To be honest, in the past I have often found the triumphalism of Easter Sunday perplexing rather than exhilarating. I can more readily identify with Christ’s suffering than with his resurrection. I find the crucifixion more credible than the mystery of the resurrection.
I understand that the content of the poem is a meditation focusing on the atonement of Jesus Christ drawing its theme from I Corinthians 15.51-56. Reflecting more deeply on this poem has opened things up and broadened my understanding. I find it amazing that so few words can mean so much. It is fascinating that the shape in which the words were originally written imitates the meaning of the words, and that the varying length of the poem’s lines creates a visual pattern or shape making it becomes a picture or representation of the poem’s theme, rather than simply seeing it as a poem on the page.
So why did this poem become so meaningful to me?
I am the mother of two children – a daughter Eleanor and a son Jonathan, two years her junior. Sadly, Eleanor died at the age of 23 – in the springtime of her life – from an aggressive kind of cancer. My struggle to understand and take on board the Easter message became greater and my questions more urgent. How could I possibly make any sense of this? Only by submitting my narrative to the light of God’s Gospel narrative. In my immediate grief, consolation in my desolation came from listening over and over again to a particularly beautiful rendition of Handel’s Messiah. The questions it sings from 1 Corinthians 15.55-56 became my own.
‘Where O death is your victory? Where O death is your sting?’ The sting of death is sin, and the power of sin is the law. But thanks be to God. He gives us the victory through our Lord Jesus Christ’
The sublime music carried me as the words challenged and inspired me.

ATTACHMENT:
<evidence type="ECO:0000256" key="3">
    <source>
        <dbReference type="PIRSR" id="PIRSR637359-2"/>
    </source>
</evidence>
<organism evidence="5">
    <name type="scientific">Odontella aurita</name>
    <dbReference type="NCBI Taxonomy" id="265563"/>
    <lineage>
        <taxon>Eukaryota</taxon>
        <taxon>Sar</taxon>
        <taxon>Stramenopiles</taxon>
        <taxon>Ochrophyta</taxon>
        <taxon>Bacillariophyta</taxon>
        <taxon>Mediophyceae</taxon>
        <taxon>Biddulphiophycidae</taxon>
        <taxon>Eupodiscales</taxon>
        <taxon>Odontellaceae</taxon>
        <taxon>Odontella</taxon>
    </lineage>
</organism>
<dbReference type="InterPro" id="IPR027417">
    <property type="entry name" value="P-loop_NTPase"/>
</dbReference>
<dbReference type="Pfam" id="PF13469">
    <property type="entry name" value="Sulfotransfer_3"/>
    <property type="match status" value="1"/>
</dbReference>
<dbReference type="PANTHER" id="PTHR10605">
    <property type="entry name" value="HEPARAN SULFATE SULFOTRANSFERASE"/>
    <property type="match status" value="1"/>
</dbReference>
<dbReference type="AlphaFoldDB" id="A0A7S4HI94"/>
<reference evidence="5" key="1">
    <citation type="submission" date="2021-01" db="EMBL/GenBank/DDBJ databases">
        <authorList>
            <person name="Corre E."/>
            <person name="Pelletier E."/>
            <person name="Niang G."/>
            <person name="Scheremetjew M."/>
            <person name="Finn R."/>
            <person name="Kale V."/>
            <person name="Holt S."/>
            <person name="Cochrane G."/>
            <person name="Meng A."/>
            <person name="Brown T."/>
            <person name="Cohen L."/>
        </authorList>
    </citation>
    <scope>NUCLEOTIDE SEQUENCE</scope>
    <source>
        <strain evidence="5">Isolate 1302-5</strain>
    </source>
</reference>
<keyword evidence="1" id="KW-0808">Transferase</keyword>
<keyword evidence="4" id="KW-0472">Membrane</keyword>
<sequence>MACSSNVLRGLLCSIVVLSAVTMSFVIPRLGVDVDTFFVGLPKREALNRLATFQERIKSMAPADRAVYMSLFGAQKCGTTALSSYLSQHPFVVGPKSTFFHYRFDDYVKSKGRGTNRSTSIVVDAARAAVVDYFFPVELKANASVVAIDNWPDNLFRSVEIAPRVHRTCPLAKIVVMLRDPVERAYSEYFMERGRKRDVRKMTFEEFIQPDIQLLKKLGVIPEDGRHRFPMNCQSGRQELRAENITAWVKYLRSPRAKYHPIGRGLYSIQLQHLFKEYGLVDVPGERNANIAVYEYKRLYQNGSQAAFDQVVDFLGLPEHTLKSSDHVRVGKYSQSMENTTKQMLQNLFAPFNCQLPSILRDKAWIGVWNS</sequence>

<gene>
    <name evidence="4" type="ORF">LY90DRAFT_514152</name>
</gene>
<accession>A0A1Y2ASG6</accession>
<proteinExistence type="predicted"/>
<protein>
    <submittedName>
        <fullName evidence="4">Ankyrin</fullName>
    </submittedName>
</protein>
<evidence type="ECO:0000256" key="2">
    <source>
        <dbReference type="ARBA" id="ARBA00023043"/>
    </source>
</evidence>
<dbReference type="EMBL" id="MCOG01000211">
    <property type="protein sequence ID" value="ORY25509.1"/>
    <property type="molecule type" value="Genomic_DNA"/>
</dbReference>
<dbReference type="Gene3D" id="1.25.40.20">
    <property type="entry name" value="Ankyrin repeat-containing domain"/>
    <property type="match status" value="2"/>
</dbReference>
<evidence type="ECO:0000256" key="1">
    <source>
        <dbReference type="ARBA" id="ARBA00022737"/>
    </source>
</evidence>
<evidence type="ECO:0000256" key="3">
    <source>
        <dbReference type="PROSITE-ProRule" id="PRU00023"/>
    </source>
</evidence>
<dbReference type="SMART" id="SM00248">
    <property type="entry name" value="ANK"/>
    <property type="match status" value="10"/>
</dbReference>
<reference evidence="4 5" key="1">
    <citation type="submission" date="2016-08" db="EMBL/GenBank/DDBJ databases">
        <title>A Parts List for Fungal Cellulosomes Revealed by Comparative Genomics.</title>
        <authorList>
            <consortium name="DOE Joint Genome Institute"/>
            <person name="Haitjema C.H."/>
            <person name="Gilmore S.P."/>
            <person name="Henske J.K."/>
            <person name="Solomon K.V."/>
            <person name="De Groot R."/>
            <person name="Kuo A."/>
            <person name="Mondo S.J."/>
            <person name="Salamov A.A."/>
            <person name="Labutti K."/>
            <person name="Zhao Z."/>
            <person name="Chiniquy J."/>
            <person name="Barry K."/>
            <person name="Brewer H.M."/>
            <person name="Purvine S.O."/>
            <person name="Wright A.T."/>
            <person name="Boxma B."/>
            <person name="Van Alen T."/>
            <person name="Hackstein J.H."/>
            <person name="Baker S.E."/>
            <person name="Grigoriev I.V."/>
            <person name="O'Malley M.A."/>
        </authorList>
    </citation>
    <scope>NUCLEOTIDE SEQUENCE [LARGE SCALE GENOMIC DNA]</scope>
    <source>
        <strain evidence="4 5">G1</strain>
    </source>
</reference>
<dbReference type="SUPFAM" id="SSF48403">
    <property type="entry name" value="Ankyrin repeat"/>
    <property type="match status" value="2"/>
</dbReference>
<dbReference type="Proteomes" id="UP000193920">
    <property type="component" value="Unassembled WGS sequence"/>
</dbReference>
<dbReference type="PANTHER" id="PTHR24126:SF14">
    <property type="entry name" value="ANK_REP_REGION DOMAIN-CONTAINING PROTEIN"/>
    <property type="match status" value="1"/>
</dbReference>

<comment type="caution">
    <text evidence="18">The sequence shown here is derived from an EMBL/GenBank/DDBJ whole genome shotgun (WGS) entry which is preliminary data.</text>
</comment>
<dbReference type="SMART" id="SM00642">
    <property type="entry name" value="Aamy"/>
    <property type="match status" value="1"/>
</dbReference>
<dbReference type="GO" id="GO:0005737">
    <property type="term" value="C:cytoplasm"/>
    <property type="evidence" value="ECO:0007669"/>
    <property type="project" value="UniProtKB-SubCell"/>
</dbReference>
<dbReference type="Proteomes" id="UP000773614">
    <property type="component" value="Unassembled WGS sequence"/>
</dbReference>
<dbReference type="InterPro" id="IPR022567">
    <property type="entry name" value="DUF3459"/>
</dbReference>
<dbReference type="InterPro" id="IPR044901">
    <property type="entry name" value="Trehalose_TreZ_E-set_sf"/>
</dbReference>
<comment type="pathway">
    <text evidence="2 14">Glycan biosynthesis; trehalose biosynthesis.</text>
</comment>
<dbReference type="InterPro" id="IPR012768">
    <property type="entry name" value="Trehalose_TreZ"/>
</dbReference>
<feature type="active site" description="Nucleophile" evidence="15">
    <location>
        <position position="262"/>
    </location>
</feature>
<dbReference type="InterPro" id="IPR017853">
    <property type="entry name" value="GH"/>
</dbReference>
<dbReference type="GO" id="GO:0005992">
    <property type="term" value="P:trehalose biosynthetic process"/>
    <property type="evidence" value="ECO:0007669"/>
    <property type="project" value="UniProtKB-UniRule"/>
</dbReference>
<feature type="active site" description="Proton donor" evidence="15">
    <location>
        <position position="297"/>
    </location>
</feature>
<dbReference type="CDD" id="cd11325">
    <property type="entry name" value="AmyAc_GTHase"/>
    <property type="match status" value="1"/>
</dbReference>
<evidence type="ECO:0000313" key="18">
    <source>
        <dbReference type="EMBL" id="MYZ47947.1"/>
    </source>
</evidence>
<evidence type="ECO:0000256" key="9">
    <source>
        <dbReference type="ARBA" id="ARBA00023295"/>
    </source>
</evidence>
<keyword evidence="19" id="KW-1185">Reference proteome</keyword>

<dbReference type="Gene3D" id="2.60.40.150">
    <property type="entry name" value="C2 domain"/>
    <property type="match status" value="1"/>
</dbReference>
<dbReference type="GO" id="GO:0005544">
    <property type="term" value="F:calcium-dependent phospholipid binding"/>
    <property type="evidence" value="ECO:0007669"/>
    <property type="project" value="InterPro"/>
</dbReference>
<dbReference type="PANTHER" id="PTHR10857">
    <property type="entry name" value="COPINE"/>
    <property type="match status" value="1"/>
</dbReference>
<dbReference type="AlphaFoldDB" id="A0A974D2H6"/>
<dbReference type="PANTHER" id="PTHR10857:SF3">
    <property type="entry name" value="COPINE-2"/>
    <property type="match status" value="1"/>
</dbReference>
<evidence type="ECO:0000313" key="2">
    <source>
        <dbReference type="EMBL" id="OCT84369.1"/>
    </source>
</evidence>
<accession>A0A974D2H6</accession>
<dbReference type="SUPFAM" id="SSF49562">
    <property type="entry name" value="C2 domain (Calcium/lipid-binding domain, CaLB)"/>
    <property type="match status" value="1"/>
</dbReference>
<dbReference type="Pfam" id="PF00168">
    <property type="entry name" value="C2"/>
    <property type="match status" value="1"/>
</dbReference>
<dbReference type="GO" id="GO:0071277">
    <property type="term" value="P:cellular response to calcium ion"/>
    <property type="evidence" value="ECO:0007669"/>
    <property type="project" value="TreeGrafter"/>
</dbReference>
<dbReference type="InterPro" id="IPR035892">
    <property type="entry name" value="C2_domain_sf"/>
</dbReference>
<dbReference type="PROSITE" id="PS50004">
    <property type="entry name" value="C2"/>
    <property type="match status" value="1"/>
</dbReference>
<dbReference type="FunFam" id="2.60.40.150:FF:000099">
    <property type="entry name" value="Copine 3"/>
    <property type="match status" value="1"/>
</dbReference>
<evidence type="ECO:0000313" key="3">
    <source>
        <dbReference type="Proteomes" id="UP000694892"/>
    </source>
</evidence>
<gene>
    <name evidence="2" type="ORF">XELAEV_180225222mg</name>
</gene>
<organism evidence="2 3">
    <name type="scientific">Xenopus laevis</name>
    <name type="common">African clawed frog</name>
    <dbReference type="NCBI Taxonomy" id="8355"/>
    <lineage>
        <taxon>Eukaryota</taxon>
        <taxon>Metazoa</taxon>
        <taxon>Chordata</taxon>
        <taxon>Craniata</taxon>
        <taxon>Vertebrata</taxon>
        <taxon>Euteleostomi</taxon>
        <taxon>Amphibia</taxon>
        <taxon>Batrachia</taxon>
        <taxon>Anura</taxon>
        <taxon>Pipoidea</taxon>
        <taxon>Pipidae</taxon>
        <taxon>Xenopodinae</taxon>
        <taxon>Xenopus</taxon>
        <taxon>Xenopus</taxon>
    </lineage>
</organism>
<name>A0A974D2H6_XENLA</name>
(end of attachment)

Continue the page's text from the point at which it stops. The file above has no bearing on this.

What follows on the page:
As I further contemplated Herbert’s poem the word ‘imp’ in the next to last line intrigued me, until I learned that it was associated with the reparation of an injured bird’s wing by way of grafting a new feather onto the damaged wing, thus enabling the bird to rise and fly again.
Thinking more about the imagery in this poem during Lent has taken me on to further stepping out and living more fully into this great mystery of Christ’s resurrection and what it really means. For, and I quote the last two lines of the poem:
‘If I imp my wing on thine,
Affliction shall advance the flight in me.’
I am looking forward to a happier and more joyful Easter this year. Thanks be to God.
For myself (Clare Amos) I shared with the group something about reflecting on the events of Holy Week in the context of the Holy Land past and present. I won’t take space to include here exactly what I said yesterday – but they overlap with some biblical reflections for Holy Week which I was honoured to be invited to write by the World Council of Churches which are available here: WCC-EAPPI Easter Initiative 2021 | World Council of Churches (oikoumene.org) (You will find my bible studies near the bottom of the page.)
Christ is risen!
Truly he is risen!